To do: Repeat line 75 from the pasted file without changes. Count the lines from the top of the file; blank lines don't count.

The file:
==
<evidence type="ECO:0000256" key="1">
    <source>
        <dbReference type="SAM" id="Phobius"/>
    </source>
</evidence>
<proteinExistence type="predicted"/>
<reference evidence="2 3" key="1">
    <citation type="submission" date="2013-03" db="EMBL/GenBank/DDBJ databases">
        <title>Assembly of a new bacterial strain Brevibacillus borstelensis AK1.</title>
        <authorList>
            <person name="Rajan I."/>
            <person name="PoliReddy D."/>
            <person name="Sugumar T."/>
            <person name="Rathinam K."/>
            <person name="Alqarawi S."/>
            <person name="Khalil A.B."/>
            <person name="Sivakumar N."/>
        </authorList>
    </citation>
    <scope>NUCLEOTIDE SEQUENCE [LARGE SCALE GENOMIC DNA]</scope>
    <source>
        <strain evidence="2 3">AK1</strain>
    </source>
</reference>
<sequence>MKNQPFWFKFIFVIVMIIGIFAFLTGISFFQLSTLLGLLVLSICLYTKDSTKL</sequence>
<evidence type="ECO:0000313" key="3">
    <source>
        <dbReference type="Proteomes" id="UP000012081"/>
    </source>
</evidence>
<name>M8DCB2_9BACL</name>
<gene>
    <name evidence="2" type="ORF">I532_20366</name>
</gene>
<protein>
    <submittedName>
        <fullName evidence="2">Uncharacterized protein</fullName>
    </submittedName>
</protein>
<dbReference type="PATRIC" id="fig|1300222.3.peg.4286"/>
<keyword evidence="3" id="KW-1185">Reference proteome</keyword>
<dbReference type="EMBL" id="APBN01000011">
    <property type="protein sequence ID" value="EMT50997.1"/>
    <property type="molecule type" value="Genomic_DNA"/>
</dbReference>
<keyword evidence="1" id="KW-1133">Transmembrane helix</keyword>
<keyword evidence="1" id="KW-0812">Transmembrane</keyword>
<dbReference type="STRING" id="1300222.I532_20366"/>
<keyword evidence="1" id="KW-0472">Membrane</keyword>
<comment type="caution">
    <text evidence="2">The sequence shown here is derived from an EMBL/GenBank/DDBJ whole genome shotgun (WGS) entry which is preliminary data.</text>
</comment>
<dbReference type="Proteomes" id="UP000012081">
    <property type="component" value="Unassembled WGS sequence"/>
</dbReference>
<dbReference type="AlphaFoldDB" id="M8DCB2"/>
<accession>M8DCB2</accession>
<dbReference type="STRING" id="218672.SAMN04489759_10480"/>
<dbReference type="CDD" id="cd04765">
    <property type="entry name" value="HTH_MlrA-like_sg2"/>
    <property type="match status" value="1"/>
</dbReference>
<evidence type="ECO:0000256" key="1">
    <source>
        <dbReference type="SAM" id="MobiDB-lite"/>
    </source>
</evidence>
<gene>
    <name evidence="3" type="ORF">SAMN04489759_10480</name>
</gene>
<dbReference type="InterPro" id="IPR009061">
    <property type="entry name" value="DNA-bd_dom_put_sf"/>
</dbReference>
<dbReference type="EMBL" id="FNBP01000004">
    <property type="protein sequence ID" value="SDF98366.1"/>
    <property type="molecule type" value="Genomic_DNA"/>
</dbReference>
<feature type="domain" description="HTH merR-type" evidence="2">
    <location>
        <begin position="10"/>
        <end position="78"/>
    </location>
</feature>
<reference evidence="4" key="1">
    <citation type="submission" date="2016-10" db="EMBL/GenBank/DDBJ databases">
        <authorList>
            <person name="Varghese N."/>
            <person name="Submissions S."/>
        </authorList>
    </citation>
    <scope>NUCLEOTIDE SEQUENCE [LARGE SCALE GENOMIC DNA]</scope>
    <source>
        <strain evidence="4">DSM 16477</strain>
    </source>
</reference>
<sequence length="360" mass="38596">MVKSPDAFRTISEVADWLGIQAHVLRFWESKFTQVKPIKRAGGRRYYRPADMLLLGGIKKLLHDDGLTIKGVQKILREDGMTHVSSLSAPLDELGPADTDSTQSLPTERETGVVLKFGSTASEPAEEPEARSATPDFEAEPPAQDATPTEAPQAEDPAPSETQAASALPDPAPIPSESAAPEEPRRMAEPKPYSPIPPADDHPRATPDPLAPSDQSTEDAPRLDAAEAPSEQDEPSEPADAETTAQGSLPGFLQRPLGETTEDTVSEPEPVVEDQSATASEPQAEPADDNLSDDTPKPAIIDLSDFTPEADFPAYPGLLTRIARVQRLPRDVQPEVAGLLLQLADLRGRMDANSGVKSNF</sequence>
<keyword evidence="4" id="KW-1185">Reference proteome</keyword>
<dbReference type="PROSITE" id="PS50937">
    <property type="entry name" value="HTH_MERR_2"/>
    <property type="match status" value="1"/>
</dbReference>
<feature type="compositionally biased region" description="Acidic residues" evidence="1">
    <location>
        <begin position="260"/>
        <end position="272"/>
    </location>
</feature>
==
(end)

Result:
    <property type="protein sequence ID" value="SDF98366.1"/>